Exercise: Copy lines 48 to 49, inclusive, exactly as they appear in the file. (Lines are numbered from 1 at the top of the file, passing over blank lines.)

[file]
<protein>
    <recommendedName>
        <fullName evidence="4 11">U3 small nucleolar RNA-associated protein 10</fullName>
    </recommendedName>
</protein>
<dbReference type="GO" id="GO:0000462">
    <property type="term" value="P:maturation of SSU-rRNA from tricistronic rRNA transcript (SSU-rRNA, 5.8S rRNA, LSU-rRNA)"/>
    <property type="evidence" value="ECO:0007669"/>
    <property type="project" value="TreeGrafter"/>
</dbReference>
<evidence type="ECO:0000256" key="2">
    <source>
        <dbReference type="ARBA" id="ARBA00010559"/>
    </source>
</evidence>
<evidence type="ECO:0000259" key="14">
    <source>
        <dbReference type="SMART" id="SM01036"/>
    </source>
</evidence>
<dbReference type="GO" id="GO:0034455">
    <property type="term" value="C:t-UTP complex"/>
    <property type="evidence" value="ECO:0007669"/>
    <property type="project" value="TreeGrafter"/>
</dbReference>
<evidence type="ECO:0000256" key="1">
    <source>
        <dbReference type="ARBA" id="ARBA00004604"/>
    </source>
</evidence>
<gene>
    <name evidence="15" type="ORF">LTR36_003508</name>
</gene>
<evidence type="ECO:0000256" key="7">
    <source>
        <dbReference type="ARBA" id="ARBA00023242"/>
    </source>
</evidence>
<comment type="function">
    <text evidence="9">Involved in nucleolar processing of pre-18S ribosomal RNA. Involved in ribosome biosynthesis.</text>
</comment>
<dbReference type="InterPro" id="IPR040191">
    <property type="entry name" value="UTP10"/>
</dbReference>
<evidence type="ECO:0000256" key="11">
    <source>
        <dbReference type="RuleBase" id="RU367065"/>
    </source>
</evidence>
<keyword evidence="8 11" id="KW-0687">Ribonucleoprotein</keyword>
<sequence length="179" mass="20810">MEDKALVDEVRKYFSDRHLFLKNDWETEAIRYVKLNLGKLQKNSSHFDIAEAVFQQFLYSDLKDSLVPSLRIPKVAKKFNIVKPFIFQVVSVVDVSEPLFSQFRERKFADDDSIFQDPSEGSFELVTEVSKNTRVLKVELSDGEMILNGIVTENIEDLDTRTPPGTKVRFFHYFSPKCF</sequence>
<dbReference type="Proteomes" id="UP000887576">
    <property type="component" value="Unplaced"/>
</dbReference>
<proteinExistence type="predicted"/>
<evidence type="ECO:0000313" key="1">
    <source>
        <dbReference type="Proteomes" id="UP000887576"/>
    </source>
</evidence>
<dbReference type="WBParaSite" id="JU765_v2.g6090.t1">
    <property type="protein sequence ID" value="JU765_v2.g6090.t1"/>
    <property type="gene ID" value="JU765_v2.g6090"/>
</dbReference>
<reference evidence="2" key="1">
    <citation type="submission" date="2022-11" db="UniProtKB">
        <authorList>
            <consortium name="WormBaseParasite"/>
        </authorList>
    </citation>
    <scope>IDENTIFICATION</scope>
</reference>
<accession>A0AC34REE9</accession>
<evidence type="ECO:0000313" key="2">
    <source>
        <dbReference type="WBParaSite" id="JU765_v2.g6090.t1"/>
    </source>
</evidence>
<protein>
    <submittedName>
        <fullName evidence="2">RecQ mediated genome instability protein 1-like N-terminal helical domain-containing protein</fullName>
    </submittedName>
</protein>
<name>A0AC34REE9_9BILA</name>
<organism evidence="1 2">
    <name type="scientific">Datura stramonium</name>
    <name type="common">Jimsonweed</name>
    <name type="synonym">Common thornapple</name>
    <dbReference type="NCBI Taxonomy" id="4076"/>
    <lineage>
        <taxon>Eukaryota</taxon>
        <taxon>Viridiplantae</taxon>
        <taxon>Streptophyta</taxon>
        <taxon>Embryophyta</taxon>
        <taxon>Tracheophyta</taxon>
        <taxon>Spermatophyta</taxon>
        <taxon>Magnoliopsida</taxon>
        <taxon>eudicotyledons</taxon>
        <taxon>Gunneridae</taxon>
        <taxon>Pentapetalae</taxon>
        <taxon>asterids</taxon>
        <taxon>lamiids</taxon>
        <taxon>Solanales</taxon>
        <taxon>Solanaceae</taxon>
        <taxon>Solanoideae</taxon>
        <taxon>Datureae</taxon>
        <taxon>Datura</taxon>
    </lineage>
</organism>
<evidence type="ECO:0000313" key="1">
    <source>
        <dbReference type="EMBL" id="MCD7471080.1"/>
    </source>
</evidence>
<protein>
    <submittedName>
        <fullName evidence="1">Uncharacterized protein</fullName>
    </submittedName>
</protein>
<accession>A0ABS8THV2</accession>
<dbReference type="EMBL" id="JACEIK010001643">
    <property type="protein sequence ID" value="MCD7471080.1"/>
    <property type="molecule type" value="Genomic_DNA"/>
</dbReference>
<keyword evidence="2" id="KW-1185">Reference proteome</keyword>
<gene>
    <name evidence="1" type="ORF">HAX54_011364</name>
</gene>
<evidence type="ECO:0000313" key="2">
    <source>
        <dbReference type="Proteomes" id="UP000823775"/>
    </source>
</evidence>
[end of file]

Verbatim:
    </source>
</evidence>